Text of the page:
The Hot List: Fun things to do this weekend
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Cow milking, hay hauling, tractor driving -- sounds like a typical day on the farm. Unless you're racing, which is exactly what they'll be doing at the Farmers Olympics on opening night of the Westmoreland Fair on Friday (8 p.m.).
The fair opens at 9 a.m. with animal judging, and the daily family events there will include a petting zoo, camel rides and a circus.
The motor sports begin Saturday with lawn mower racing at 7:30 p.m. and continue with a Lawn Mower Tractor & Old School Rules Demolition Derby at 7:30 p.m. Sunday.
On the music side, Girlz in Black Hats will perform at 7 p.m. Saturday.
Admission is $7, with extra fees for some events. Early-bird discount $3 per person before 2 p.m. every day except Aug. 23 and 25. Children 2 and under are free. From Pittsburgh, take Pennsylvania Turnpike to Irwin exit and head east to Greensburg. Follow Route 30 to Mount Pleasant exit and go south 6 miles.
Information: 724-423-5005 or www.westmorelandfair.com.
• The Washington County Agricultural Fair opened last weekend and has three more days left of country fun. There's a rodeo at 8 tonight, street stock trucks and mini mod tractors 7 p.m. Friday and a demolition derby at 6 p.m. Saturday. Admission is $9; $6 today. Information: 724-225-7718 or www.washingtonfair.org.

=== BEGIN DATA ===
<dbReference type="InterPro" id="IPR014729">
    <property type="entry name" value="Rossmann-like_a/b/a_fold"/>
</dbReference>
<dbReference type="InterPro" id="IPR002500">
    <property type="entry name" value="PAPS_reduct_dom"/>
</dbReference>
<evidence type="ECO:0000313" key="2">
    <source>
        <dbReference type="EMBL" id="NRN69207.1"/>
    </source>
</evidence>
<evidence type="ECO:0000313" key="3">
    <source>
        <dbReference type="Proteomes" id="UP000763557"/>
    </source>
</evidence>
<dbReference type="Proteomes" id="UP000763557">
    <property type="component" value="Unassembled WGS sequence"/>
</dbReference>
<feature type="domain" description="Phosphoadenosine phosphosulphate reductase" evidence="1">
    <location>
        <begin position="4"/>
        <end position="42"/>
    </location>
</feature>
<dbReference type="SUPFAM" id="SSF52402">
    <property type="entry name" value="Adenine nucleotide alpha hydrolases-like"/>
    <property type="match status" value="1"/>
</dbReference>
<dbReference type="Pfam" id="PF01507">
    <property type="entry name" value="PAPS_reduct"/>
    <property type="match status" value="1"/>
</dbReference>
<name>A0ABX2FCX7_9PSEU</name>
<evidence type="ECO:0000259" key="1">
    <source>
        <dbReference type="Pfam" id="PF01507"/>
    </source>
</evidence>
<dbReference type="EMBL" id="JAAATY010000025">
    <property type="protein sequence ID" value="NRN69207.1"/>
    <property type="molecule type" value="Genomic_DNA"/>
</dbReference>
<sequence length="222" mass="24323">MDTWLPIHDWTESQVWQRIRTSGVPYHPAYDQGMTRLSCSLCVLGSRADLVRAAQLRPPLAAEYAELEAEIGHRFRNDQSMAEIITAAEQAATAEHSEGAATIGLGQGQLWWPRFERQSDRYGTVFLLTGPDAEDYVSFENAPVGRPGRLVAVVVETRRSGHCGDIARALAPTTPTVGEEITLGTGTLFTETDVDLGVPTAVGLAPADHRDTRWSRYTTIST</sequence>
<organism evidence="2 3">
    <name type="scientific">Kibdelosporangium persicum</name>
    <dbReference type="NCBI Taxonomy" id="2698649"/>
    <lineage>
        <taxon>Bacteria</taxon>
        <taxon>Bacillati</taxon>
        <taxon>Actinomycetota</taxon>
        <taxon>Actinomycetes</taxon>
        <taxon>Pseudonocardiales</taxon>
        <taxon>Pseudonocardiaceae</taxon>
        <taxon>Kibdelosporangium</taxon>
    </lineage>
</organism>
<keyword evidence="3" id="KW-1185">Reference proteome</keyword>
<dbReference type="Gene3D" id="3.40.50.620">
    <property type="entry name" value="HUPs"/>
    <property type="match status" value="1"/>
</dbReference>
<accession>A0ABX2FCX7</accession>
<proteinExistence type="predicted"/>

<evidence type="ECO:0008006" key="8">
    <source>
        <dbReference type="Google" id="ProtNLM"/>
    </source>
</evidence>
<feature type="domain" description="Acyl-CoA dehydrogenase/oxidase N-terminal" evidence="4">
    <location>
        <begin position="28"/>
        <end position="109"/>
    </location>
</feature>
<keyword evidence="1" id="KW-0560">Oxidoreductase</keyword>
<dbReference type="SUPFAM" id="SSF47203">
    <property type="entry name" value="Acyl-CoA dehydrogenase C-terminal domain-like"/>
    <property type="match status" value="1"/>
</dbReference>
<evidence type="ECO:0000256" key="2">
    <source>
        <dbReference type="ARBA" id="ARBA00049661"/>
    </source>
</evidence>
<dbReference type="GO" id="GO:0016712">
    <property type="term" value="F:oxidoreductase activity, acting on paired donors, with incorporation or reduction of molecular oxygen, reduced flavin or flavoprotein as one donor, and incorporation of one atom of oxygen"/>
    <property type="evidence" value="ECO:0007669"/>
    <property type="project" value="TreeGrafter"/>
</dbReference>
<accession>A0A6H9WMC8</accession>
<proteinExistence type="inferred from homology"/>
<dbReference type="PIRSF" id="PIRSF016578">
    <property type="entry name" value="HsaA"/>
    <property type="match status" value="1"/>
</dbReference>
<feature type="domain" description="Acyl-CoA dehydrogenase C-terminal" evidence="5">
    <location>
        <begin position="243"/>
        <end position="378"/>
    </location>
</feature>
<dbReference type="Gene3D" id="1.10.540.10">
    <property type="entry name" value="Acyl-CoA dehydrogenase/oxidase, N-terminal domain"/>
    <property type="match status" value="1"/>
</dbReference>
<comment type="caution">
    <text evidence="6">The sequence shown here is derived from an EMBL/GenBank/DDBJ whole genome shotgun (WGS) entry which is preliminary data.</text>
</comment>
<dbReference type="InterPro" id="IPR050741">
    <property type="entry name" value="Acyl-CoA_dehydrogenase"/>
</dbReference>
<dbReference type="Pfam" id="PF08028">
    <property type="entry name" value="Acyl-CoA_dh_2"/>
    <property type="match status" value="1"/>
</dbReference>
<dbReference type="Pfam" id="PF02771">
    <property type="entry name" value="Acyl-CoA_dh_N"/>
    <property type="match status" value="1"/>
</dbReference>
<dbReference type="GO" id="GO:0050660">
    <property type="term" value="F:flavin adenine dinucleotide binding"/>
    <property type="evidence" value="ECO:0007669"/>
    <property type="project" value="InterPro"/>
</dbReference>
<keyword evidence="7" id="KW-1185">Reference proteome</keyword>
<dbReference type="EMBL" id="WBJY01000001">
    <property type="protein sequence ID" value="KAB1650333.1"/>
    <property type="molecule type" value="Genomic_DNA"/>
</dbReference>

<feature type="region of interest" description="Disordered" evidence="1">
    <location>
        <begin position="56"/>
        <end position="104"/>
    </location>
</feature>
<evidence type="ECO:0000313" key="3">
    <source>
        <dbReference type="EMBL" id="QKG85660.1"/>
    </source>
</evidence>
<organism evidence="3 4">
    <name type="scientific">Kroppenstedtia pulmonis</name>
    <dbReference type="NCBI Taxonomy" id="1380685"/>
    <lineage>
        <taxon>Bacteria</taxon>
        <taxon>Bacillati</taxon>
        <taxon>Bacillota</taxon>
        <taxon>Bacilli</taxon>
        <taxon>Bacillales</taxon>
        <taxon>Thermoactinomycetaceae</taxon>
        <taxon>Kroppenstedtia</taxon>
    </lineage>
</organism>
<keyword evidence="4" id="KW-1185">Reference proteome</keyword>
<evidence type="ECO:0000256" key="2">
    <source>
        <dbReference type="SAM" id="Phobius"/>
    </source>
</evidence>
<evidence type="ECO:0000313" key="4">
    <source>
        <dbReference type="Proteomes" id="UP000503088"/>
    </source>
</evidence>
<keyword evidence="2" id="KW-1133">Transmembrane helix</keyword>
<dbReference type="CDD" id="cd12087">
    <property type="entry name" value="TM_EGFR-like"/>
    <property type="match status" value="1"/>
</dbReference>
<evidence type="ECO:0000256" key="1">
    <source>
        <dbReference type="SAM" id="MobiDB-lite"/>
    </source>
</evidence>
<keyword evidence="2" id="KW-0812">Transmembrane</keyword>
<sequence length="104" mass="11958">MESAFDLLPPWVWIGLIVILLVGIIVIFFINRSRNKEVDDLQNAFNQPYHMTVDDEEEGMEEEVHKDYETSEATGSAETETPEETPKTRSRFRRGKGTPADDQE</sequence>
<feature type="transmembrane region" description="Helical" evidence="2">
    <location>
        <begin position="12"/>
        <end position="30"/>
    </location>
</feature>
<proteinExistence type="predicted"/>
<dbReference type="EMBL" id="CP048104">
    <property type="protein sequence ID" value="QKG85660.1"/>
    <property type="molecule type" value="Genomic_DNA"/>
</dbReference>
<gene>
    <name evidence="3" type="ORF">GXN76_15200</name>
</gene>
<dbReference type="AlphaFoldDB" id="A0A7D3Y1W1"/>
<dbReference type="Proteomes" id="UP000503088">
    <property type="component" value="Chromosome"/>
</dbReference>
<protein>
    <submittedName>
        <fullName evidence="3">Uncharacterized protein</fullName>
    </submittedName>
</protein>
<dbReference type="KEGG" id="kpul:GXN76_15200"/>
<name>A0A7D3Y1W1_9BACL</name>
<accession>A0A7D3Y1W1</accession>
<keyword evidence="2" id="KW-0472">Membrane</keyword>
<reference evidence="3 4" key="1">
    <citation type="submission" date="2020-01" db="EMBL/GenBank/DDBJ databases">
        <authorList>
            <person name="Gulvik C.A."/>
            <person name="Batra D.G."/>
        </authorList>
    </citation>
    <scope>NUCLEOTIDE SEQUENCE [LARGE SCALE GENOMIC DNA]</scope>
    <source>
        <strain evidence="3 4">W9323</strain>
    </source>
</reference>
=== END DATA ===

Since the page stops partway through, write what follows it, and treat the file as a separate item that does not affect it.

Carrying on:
• The Lawrence County Fair continues through Saturday with a performance by Josh Thompson Friday and drag racing followed by a fireworks display Saturday. Admission: $8 (rides included, grandstand extra). Information: 724-654-7745 or www.lawrencecountyfair.com.
• The Somerset County Fair opens Saturday and features the semi-truck pull at 7 p.m. Saturday and, on Sunday, the Farmers and Merchants Parade (7 p.m.) and The Amazing Chariot Race (8 p.m.) Admission is $8. Information: 1-814-634-5619 or www.somersetcountyfairpa.com.
PICT's Chekhov Celebration
"Funny Chekhov," the final production of Pittsburgh Irish & Classical Theatre's 37-day celebration of the Russian playwright, opens Friday with five rarely seen short comedies and vaudevilles.
Through Aug. 25 in the Charity Randall Theatre, the company of almost two dozen players will perform "The Bear: A Vaudeville," "The Proposal: A Vaudeville," "Swan Song: A One-act Play," "On the Evils of Tobacco: A Comic Sketch" and the ironically titled "Drama: A Comedy."
The last tells of a lecturer who veers from an absurd topic to confess problems with his 13 unmarriageable daughters, his difficult wife and his financial crises, all in the midst of an asthma attack.
Other continuing productions include "Three Sisters," through Aug. 26 (Henry Heymann Theatre), and "Ivanov," through Aug. 25 (Charity Randall). "After Chekhov," two Brian Friel plays inspired by Chekhov, runs through Aug. 26 at the Henry Heymann Theatre.
On Sunday at noon, a free panel features playwrights Frank Gagliano and Constance Congdon and translator Kristin Johnsen-Neshati discussing the joys and challenges of adapting the works of Anton Chekhov for American audiences; dramaturg Heather Helinsky moderates.
The Henry Heymann and Charity Randall theaters are at the Stephen Foster Memorial, Forbes Avenue and Bigelow Boulevard, Oakland. Tickets are $25-$48 at picttheatre.org or ProArts Tickets at 412-394-3353.
And more theater